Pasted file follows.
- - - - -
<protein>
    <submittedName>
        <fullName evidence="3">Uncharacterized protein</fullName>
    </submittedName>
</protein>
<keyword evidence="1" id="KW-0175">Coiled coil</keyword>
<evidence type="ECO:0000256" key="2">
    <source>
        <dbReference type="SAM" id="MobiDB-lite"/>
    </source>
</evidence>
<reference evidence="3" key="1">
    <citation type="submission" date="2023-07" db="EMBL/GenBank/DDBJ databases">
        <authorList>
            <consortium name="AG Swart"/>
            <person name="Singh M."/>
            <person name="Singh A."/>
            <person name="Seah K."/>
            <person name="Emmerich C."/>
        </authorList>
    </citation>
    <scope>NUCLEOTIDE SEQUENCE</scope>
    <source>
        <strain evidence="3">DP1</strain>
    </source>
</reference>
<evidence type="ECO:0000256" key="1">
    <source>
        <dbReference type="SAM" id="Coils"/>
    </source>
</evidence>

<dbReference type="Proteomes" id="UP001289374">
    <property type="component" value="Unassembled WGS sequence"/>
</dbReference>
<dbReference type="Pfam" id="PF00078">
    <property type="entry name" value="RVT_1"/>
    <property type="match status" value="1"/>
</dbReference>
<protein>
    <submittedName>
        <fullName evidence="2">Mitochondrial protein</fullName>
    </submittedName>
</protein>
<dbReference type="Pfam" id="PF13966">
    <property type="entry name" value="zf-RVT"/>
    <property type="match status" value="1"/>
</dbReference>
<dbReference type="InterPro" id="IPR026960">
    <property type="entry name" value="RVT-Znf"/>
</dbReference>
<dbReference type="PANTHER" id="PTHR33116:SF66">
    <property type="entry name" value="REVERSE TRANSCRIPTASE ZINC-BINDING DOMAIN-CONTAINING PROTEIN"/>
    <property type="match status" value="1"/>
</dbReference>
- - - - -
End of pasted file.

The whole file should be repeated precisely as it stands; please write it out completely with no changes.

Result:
<protein>
    <submittedName>
        <fullName evidence="3">Uncharacterized protein</fullName>
    </submittedName>
</protein>
<keyword evidence="1" id="KW-0175">Coiled coil</keyword>
<evidence type="ECO:0000256" key="2">
    <source>
        <dbReference type="SAM" id="MobiDB-lite"/>
    </source>
</evidence>
<reference evidence="3" key="1">
    <citation type="submission" date="2023-07" db="EMBL/GenBank/DDBJ databases">
        <authorList>
            <consortium name="AG Swart"/>
            <person name="Singh M."/>
            <person name="Singh A."/>
            <person name="Seah K."/>
            <person name="Emmerich C."/>
        </authorList>
    </citation>
    <scope>NUCLEOTIDE SEQUENCE</scope>
    <source>
        <strain evidence="3">DP1</strain>
    </source>
</reference>
<evidence type="ECO:0000256" key="1">
    <source>
        <dbReference type="SAM" id="Coils"/>
    </source>
</evidence>

<dbReference type="Proteomes" id="UP001289374">
    <property type="component" value="Unassembled WGS sequence"/>
</dbReference>
<dbReference type="Pfam" id="PF00078">
    <property type="entry name" value="RVT_1"/>
    <property type="match status" value="1"/>
</dbReference>
<protein>
    <submittedName>
        <fullName evidence="2">Mitochondrial protein</fullName>
    </submittedName>
</protein>
<dbReference type="Pfam" id="PF13966">
    <property type="entry name" value="zf-RVT"/>
    <property type="match status" value="1"/>
</dbReference>
<dbReference type="InterPro" id="IPR026960">
    <property type="entry name" value="RVT-Znf"/>
</dbReference>
<dbReference type="PANTHER" id="PTHR33116:SF66">
    <property type="entry name" value="REVERSE TRANSCRIPTASE ZINC-BINDING DOMAIN-CONTAINING PROTEIN"/>
    <property type="match status" value="1"/>
</dbReference>